Every developer knows the path to development enlightenment has become fraught with complication, red tape and unnecessary hurdles. It doesn’t mean the job doesn’t get done, it just means that the collective time and energy expended on getting there is greater than it’s ever been.
Once upon a time planners and developers could put pen to paper to scribble on an initial sketch, throw some ideas around and come up with an outcome. It was an unofficial joint conferencing approach, a chance to mediate an outcome that worked in everyone’s best interests.
Fast forward to 2018 and the ‘us against them’ mentality has eroded the process, vilifying the developer and turning us into one of the most heavily regulated, eagerly scrutinised industries in Australia.
So what? You say. Of course property development should be regulated. And it should. But at what cost to what’s fair?
If you’re Bill Gates or Jeff Bezos you can contribute as much money to politics as you like without having to register for it. But if you’re a property developer, it’s a totally different story. Is that a fair system? What’s the value of democracy if certain sectors are not permitted to lobby or speak to elected representatives when others are?
At Trifalga we’re vocal about things we are passionate about and we’re not afraid to be heard. A big topic at the moment is value capture, which is essentially a tax. But don’t just hop on the bandwagon without knowing the facts. If you’re going to introduce a new tax, tell us where the money will be spent and how the community benefits. If you can’t, then once again the question is, is it fair?
But let’s not confuse fighting for fairness with wanting to be right. It’s not about who’s right, it’s about what’s right. Whenever you go to bat for something that’s right, you’d hope that nine times out of 10 you will get traction on that.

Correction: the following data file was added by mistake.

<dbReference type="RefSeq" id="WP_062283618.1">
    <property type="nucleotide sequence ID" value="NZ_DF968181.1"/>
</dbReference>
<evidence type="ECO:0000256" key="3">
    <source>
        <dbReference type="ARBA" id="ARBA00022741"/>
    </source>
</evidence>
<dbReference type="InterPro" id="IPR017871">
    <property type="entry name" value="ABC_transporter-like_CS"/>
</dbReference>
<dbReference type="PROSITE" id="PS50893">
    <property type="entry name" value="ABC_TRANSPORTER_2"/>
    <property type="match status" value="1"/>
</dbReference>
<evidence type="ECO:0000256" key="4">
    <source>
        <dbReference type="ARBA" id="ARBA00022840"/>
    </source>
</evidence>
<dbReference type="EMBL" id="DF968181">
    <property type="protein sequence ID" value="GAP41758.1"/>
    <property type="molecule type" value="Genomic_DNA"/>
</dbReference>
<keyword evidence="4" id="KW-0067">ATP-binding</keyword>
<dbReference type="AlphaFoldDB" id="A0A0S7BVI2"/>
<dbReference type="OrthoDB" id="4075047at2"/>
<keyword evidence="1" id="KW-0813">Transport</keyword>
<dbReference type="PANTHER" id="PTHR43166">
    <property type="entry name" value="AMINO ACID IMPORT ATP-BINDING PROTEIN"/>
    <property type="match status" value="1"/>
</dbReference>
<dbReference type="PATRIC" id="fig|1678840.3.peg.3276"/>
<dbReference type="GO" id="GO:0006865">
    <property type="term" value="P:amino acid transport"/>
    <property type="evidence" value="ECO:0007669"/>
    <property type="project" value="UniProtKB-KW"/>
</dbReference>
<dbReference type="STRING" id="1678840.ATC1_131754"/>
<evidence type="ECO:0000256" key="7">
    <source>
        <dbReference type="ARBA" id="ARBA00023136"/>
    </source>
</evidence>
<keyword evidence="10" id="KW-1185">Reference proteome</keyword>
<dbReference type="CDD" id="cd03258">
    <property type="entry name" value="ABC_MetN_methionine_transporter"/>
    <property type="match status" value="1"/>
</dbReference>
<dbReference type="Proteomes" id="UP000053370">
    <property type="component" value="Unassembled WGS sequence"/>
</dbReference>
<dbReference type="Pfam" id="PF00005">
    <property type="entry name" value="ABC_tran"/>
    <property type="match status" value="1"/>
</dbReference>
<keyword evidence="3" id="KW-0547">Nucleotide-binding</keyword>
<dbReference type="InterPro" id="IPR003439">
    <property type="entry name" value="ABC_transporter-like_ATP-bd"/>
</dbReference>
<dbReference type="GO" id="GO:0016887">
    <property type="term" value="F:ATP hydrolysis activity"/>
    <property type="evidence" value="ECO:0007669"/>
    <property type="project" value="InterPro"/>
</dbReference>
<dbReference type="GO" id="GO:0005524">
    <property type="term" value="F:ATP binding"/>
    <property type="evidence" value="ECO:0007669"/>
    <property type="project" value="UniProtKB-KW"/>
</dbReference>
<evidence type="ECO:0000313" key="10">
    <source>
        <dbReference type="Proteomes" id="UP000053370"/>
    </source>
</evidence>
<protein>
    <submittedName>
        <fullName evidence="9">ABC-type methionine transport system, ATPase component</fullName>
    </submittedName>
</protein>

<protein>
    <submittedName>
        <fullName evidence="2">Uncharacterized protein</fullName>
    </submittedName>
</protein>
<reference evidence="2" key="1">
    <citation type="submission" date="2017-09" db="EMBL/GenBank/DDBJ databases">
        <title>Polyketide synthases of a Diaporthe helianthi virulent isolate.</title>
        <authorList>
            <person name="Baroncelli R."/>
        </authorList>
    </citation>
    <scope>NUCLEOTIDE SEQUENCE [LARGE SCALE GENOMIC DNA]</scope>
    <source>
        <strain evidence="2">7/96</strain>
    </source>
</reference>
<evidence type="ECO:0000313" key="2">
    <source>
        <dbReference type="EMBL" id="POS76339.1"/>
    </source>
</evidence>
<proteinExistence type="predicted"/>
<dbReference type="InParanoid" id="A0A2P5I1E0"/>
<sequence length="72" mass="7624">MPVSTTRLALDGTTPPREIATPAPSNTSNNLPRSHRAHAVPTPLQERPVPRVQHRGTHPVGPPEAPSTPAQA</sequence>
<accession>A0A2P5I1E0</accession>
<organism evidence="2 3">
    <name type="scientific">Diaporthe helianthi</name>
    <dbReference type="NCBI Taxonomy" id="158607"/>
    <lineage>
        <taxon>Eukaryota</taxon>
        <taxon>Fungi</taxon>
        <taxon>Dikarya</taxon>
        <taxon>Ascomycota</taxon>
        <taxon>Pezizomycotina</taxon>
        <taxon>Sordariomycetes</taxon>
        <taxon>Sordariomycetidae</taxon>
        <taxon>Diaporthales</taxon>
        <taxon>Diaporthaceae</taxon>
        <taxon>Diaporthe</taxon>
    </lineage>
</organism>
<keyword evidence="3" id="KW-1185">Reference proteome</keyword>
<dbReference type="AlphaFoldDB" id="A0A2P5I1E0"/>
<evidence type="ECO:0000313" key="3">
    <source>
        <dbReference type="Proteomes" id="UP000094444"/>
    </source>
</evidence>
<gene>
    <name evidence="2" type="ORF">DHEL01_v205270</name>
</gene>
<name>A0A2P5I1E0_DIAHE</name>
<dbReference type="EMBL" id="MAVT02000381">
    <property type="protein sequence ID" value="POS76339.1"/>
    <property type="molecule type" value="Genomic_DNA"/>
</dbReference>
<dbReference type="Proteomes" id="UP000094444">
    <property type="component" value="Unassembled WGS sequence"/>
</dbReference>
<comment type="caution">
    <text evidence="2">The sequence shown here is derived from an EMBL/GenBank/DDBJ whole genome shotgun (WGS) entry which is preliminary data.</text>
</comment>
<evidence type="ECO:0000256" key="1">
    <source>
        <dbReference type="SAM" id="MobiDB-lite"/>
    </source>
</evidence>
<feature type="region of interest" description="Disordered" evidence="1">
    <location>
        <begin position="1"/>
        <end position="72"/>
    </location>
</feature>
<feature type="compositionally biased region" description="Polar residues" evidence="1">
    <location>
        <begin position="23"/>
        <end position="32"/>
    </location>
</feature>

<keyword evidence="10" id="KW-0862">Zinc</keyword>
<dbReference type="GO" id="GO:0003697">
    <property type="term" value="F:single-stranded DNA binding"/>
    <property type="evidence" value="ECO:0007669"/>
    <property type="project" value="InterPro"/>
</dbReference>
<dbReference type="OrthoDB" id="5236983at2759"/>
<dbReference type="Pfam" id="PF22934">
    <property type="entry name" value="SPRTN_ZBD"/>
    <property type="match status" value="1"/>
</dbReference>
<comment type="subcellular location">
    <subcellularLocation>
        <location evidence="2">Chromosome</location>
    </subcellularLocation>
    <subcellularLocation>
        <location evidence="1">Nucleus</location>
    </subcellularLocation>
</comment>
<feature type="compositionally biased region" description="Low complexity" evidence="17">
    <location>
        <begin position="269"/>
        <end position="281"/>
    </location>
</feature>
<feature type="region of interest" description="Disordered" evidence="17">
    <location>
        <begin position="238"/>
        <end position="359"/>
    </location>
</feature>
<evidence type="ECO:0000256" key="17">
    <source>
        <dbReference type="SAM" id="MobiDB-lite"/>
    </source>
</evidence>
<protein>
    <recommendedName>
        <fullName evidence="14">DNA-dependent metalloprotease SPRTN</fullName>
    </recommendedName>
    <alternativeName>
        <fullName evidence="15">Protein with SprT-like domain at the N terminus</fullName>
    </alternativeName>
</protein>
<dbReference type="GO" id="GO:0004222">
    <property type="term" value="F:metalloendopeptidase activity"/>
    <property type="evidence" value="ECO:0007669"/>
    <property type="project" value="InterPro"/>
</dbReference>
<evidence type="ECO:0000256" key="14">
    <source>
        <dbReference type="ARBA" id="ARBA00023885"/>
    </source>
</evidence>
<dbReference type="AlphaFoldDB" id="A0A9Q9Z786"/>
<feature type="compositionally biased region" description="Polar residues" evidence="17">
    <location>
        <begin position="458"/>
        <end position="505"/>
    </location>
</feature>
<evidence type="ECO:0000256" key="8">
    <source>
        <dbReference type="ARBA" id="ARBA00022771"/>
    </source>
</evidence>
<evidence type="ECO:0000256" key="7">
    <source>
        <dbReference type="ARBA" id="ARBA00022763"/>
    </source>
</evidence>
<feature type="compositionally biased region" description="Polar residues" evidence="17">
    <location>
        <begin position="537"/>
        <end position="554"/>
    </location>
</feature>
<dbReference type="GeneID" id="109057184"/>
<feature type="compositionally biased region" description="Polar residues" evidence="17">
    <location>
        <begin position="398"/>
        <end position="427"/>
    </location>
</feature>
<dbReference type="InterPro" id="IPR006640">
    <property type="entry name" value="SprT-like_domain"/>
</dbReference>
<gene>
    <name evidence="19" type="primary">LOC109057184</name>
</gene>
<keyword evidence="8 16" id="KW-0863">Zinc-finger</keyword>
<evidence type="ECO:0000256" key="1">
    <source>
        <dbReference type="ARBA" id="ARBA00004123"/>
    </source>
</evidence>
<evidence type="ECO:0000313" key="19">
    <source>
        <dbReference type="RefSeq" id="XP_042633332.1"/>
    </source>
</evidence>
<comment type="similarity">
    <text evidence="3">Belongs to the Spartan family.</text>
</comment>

It’s also not about being trailblazers, we don’t need to change the world but we do need to be progressive. We’re campaigning for fairness and we’re campaigning for the value of change in a climate where change has become feared.
The greatest downfall for Australians is short memories. Just a few weeks ago Malcolm Turnbull was the biggest issue but today he doesn’t exist. The media fuels both the fire and the forgetfulness. For now it’s about ‘the city’s full, we’re too busy’. But in a few years’ time when all of those orbitals and all of those tunnels are complete and everybody’s driving where they need to go, and there’s less traffic or an easier way to get to where you need to go, what’s it going to matter?
In that respect, change is amazing.
But not everyone thinks like that and a lot of that comes down to the stigma attached to what we do.
So here’s a novel idea. Rather than take a restrictive approach to what you can’t do, let’s have an open ended set of controls that encourages what you can do. Rather than force everything into a box, keep the lid of that box open and see what comes out of it. Could that give us all a better outcome? Could it even be that as a city, as a community, we actually flourish? We might be astonished at what could be achieved.
Take the tallest residential tower in the world in Dubai. Who would have thought we could build a tower kilometres high. Is it bad, it is ugly? Or is it the actualisation of an amazing concept, the likes of which we can only see when possibility is embraced. The amount of space that’s available between here and the stars is infinite. Let’s not sabotage innovation by being restricted.
There’s no doubt, it’s a hard road to travel. Anybody who understands how difficult our world and our process can be, can do anything. Arguably, if you can master this industry, you can master any industry.
The only real way to connect with the city is to be open for business. But also to listen. The greatest minds out there don’t come up with all the ideas. They network with the people around them and encourage people to grow. Together we can develop the most successful ideas and harness the potential of the infinite possibilities that exist around us. That’s where the best of everyone comes out and the best results are allowed to happen.
Unfortunately, people are quick to present a problem for every solution, as opposed to a solution for every problem. But with a can do attitude, a willingness to embrace change and support the very notion of growth, you can leave behind a very different legacy.
It is short sighted to stop change because you don’t want to get caught in traffic. One day the infrastructure that’s being built now will benefit your kids’ kids so they can live in a city that still functions with an extra 3 to 4 million people. That’s the kind of legacy we shouldn’t just want to leave, but we are obligated to leave for every generation that comes after us.
By Joe Abboud